With Boston’s visit immediately followed by five games in four days against Tampa Bay, Toronto — just 12-14 in division — views this week much the same as the Red Sox do.


40-32, 1.5 games behind Red Sox

At Fenway, July 4-6; At Tropicana Field, July 11-14


A season basically in mirror of the Red Sox, at least on the record side. Starting 18-10, Tampa has played .500 baseball for months, sweeping the Pirates this weekend in St. Petersburg despite blowing leads in all three games.

“These are momentum-builders. It’s good for this group of guys,” manager Kevin Cash told reporters on Saturday night. “We are a young group right now, and they need to feel good.”

Their latest creation is Isaac Paredes, who has 10 home runs in 108 plate appearances this season after clubbing just two in roughly 60 games the previous two years. The lesser part of Tampa’s trade for Austin Meadows in April, the 23-year-old has shown a patience beyond his years at the plate, and now looms in the lineup with Wander Franco, who returned this weekend after missing a month with a quad strain.

That said, it has not been the typical year at the St. Pete Pinball Machine, where even the sorts of heavy injuries they’ve weathered this year — Kevin Kiermaier and Manuel Margot hit the list last week, joining three-fifths of the starting rotation and no less than five relivers — usually don’t slow them down. These Rays, however, lead the majors in both outs made on the bases and times caught stealing, the sort of fundamental flaws they often avoid.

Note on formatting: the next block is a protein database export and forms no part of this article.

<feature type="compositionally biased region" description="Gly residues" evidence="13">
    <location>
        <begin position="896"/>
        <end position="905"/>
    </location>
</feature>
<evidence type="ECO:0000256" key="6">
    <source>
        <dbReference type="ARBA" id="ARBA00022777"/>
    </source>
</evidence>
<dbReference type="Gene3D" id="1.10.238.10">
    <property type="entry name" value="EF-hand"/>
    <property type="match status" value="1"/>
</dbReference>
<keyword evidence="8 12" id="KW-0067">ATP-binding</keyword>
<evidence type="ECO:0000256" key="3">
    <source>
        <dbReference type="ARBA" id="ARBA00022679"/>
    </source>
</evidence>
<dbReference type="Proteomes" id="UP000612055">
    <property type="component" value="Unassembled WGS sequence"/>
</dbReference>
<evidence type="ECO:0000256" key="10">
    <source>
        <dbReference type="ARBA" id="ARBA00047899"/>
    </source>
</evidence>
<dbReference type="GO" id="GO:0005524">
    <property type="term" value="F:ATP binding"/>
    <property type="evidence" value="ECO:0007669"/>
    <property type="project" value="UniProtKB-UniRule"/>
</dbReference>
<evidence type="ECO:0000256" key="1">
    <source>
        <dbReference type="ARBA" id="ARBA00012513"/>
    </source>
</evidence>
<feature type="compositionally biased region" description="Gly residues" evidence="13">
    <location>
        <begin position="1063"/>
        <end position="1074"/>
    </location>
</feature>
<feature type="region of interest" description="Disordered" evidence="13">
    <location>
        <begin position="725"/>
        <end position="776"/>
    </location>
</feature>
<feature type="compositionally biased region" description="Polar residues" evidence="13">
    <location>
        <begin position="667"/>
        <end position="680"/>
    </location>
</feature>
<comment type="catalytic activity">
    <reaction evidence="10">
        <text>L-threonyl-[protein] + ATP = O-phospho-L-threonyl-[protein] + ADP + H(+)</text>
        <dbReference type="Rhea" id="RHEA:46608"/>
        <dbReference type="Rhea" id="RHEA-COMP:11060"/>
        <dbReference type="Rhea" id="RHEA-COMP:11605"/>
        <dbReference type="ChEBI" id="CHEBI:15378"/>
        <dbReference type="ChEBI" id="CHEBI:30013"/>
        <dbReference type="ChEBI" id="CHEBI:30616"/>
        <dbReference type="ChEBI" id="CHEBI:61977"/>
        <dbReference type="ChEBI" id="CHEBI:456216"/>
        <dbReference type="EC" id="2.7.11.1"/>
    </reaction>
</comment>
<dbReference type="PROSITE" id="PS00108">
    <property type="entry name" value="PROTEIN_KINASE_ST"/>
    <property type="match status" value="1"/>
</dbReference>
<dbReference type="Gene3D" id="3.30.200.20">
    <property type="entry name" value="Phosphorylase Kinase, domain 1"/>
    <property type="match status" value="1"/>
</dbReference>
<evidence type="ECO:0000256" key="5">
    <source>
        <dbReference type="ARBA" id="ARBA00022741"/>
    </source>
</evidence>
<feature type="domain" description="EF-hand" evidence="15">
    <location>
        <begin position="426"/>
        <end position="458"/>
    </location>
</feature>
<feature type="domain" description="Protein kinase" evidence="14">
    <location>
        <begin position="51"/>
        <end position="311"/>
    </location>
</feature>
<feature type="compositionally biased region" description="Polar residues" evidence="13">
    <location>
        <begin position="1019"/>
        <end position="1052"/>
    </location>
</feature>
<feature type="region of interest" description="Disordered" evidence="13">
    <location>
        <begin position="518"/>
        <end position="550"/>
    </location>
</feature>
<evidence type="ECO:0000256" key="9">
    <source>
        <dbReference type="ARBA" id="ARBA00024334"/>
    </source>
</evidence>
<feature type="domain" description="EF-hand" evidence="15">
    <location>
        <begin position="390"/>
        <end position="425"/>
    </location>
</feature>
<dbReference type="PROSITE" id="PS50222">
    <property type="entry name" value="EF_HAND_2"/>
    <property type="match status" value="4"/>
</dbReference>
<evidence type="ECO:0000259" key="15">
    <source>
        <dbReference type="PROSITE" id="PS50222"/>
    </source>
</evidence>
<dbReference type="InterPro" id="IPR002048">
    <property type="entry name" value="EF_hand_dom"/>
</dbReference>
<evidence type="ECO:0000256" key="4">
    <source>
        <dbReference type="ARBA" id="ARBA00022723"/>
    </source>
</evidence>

Still, they’re close. Tampa’s lost seven of 10 to New York, but six of the losses were by two runs or fewer. Starter Shane McClanahan is a Cy Young candidate, and they’re still at least treading water at a time plenty of teams would’ve disappeared beneath the waves.


53-20, 11 games ahead of Red Sox


At Fenway, July 7-10; At Yankee Stadium, July 15-17

It’s hard to overstate what the Yankees are doing, actually pulling a game further ahead of the Red Sox during a run in which Boston has gone 32-12. New York’s got 10 walk-off wins in just 40 home games, including two this weekend over AL No. 2 Houston sandwiched around being no-hit.

“We don’t sweat anyone,” manager Aaron Boone told reporters Sunday, after New York erased a three-run deficit in the ninth. “We’ve got a great team and we know it.” 

Gerrit Cole, Nestor Cortes, and Jameson Taillon have been the best top three in the majors, each with an ERA south of 3.20. Aaron Judge is nearly halfway to making his balking at a $230 million contract offer a smart move. It’s all a mere preamble to October, where the expanded playoffs mean anything can happen more than ever before, but New York figures to coast home like no one else in the sport.

The Red Sox, for their part, understand catching them isn’t their primary objective.

“If we keep doing what we’re doing, we’ll be fine at the end of the year,” Ryan Brasier told reporters during the Detroit series. “Your record doesn’t matter once you get to the playoffs.”

In ripping off 19 of 23, the Red Sox have made clear they still belong in that conversation. But what this next month brings will speak even louder.